Laws Governing a Payday Loan

The laws governing the fees and interest a payday lender may charge for payday loans varies by state.  However, where payday loans are allowed, they are typically bad news for consumers, because once you accept a payday loan, it is difficult to ever get out of debt given the typically high fee and interest rates these lenders charge.  For example, it is not unusual for the payday lender to charge $15 (or more) for every $100 borrowed; this could mean that for a two-week payday loan of $300 you have to repay $345.

When your payday comes, you are expected to return to the payday lender to repay the payday loan amount plus the fee.  If you do not return as agreed to repay the payday loan, the lender will attempt to cash the post-dated check to satisfy the amount owed.  If the check bounces, the payday lender will begin charging you interest and start taking other steps to collect the money owed.

Collection methods used by lenders for payday loans include those commonly used by credit card companies and other holders of unsecured debt.  These methods can include letters and phone calls to you, filing a lawsuit against you to obtain a judgment, or assigning or selling the debt to a collection agency.  Lenders are not legally permitted to contact your employer or your neighbors, nor can they arrest you for failing to repay a payday loan.  However, it is not unusual for cash advance lenders to threaten jail time in an attempt to scare the borrower into repaying the loan.  But as failing to repay a loan is a civil rather than a criminal issue (assuming you did not take the loan under fraudulent circumstances, such as with the plan of not repaying the payday loan from the start), jail time is simply not a possible punishment.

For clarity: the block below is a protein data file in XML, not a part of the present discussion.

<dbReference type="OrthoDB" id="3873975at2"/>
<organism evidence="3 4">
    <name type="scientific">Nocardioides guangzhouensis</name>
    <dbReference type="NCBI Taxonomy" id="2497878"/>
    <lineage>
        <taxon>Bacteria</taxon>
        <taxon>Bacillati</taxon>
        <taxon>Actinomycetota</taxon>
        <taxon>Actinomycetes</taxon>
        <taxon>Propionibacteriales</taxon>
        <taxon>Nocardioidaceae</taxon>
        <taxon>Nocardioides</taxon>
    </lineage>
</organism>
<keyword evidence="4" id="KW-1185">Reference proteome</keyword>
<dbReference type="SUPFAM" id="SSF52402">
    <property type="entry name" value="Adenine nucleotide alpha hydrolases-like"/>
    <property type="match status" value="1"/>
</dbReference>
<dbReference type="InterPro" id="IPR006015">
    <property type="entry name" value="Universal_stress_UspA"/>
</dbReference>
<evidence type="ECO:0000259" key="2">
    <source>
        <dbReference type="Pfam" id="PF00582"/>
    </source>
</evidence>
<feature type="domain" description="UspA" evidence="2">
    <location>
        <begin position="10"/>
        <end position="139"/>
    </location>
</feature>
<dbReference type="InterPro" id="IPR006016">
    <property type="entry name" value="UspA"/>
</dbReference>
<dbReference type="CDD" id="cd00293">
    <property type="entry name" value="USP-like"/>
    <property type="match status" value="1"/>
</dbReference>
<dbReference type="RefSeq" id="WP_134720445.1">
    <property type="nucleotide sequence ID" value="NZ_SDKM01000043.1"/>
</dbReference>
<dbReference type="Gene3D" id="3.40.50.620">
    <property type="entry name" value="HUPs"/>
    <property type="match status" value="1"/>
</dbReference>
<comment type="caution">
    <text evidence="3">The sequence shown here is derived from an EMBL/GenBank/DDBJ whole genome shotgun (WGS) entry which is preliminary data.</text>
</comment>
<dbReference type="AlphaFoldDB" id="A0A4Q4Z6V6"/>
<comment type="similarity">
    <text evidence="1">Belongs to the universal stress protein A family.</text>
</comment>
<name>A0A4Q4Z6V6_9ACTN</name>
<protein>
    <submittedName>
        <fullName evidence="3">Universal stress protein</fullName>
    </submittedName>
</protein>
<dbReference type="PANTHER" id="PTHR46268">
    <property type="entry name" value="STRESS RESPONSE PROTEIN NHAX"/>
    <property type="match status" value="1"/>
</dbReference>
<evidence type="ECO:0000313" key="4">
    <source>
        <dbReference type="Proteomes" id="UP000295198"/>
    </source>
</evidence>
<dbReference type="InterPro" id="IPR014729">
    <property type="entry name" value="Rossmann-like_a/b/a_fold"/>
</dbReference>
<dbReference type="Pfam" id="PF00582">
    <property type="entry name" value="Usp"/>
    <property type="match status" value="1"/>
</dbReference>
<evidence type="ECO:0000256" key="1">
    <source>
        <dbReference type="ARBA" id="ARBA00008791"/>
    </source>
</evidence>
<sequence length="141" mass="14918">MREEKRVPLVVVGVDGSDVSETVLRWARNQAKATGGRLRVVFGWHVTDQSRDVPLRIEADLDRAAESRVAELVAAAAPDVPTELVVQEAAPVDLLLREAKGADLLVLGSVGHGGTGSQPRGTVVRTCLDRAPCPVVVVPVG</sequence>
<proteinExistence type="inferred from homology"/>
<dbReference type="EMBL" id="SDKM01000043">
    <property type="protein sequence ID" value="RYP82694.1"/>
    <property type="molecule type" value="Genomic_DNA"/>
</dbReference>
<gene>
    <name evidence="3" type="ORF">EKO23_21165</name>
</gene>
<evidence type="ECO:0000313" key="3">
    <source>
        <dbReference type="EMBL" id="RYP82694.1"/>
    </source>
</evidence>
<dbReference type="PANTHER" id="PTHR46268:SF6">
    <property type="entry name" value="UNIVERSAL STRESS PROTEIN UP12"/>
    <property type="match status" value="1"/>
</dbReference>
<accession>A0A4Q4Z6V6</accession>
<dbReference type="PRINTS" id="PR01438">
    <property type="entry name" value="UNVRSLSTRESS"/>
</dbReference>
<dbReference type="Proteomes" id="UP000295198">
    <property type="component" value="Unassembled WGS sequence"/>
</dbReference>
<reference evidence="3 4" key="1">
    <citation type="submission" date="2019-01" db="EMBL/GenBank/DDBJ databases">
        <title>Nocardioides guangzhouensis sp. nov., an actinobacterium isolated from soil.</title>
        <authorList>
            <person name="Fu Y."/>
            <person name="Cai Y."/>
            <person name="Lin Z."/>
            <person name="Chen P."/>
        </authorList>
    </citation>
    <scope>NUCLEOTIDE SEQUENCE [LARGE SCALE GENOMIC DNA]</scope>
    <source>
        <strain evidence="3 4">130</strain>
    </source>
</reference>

Top 4 ways to stop payday collections

If you are looking for ways to address the money you owe related to cash advance loans or you want to stop collection efforts, you have several options:


1. Notify the collection agencies to cease collection efforts for the payday loan under Public Law 95-109 Section 805-C.

This law stipulates that if you notify a collection agency in writing to stop contacting you, they are permitted to contact you one final time outlining what steps you need to take and what action they may perform if you do not take those steps.  The final action they indicate they will take against you will often be threatening in nature, such as filing a lawsuit against you.  What the collection agency and the original lender actually do if you do not repay the loan will depend on the unique circumstances of your situation.


2. Wait for the statute of limitations to expire.

Every state has laws defining how long a lender can collect an unsecured debt, which is known as the statute of limitations.  If the lender is unable to collect from you by when this timeframe is reached, the lender will no longer be legally able to collect the money you owe them.  If the lender believes you are unable to repay the debt and that you likely will not have the money to do so, they may choose to write off the debt rather than pursue you further through legal action or other means.


3. Negotiate with the payday lender or collection agency.